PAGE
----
Why Jodie Foster wasn't brave

The actress has been lauded for her coming out speech, but why?

George Clooney, Tom Cruise, Brendan Fraser, Richard Gere, Hugh Jackman, Will Smith, Kevin Spacey, John Travolta. What do all those names have in common? Off the top of my head, and without typing the words “Hollywood A-list gay” (honest) into a search engine, these are the movie stars who spring most readily to mind when thinking about celebrities who have been rumoured in recent years to be gay. Clooney gave a sane and proportionate response to the persistent tittle-tattle during an interview last year with the gay magazine The Advocate. “I think it’s funny,” he said, “but the last thing you’ll ever see me do is jump up and down, saying, ‘These are lies!’ That would be unfair and unkind to my good friends in the gay community. I’m not going to let anyone make it seem like being gay is a bad thing. My private life is private, and I’m very happy in it. Who does it hurt if someone thinks I’m gay? I’ll be long dead and there will still be people who say I was gay. I don’t give a shit.”

I can’t think of a better way of handling the subject than to deliver this answer in public, and to visibly support gay equality, as Clooney has done tirelessly. (The interview coincided with his participation in a reading of Dustin Lance Black’s play 8, about the Proposition 8 bill against gay marriage.) As far as I know, the other actors on my entirely extemporaneous roll-call have not been as forthright in addressing the subject, though it’s impossible to know without typing the words “Hollywood A-list gay—denials” into a search engine. Hugh Jackman is an exception. He expressed much the same sentiments as Clooney back in 2009: “I’d be happy to go and deny it, because I’m not. But by denying it, I’m saying there is something shameful about it, and there isn’t anything shameful.” He also said in 2011 that he had suffered homophobic taunts when he showed as a child an enthusiasm for dance. So when he played Peter Allen, the late, gay singer-songwriter and former Mr Liza Minnelli, in the Broadway show The Boy from Oz, it was an act of defiance as well as a spectacular performance in its own right.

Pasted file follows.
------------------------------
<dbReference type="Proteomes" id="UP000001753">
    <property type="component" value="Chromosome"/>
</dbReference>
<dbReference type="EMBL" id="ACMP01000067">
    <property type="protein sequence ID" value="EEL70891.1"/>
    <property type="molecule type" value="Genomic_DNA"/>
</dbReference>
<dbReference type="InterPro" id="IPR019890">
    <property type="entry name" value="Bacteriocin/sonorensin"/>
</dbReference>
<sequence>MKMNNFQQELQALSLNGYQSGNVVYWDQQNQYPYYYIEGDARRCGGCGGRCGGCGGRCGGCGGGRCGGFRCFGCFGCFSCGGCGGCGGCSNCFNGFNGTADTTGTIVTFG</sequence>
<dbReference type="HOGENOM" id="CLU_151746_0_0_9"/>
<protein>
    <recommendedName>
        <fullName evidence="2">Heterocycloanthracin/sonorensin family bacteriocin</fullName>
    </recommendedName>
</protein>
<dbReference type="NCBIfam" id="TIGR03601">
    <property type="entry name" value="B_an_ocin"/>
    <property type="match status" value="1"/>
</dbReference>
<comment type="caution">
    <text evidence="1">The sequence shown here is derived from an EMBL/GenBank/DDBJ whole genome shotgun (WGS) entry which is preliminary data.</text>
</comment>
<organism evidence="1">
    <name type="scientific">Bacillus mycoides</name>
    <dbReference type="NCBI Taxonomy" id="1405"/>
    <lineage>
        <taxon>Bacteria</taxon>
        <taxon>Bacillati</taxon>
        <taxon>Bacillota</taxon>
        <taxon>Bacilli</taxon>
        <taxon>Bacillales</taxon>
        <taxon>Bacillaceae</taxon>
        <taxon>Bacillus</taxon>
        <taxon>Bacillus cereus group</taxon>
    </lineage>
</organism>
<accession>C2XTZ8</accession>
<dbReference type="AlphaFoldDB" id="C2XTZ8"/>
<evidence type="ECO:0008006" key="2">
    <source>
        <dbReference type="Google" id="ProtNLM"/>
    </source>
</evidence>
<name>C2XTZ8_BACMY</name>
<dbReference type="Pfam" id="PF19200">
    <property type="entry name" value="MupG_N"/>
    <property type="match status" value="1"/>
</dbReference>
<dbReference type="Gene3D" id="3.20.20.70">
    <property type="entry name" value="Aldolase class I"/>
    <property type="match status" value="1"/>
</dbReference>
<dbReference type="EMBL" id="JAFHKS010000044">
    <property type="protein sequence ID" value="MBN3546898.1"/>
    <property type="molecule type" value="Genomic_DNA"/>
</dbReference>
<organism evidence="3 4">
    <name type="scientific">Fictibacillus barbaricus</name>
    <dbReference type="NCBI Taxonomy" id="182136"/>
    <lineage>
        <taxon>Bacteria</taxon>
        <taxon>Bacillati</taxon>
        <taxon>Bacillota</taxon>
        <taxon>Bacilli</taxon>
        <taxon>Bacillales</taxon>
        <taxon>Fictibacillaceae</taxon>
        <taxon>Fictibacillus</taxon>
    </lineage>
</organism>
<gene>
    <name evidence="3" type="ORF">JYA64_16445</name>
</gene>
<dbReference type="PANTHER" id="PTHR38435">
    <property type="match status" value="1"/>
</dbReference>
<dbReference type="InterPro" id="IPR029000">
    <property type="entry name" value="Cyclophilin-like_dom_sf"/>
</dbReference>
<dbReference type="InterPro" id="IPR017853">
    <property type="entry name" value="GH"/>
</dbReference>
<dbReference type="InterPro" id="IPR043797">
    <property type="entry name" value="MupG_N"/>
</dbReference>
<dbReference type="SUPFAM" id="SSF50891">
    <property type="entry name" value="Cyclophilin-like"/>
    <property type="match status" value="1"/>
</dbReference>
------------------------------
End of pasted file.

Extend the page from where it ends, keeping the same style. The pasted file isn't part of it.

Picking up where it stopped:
This week, Jodie Foster acknowledged her sexuality in a much-praised and wittily-written speech at the Golden Globes ceremony, where she was being presented with a lifetime achievement award. Jackman was once quizzed over his similarities to Peter Allen, and said something along the lines of: “It’s true. Like him, I’m… Australian.” Foster used the same comic device in her speech: “I’m just going to put it out there, right? Loud and proud, right? So I’m going to need your support on this. I am… single. Yes I am, I am single.”

Foster is a charged, emotionally taut performer whose nerves always seem to be jangling audibly on screen: reviewing Anna and the King, the critic Charlotte O’Sullivan made the unimprovable observation that Foster seems to be constantly under attack “from a flock of invisible birds". I admire particularly her work in Taxi Driver and The Silence of the Lambs and Panic Room, and for daring to make a film as berserk as The Beaver (if not for the actual film itself). I know nothing of her as a person, but I am happy for her that she has reached a place psychologically where she can deliver such a speech. “Seriously, I hope you're not disappointed that there won't be a big coming-out speech tonight,” she went on to say, “because I already did my coming out about a thousand years ago back in the Stone Age, in those very quaint days when a fragile young girl would open up to trusted friends and family and co-workers and then gradually, proudly to everyone who knew her, to everyone she actually met.” It was a coming-out speech that wasn’t. But also was. Well, sort of.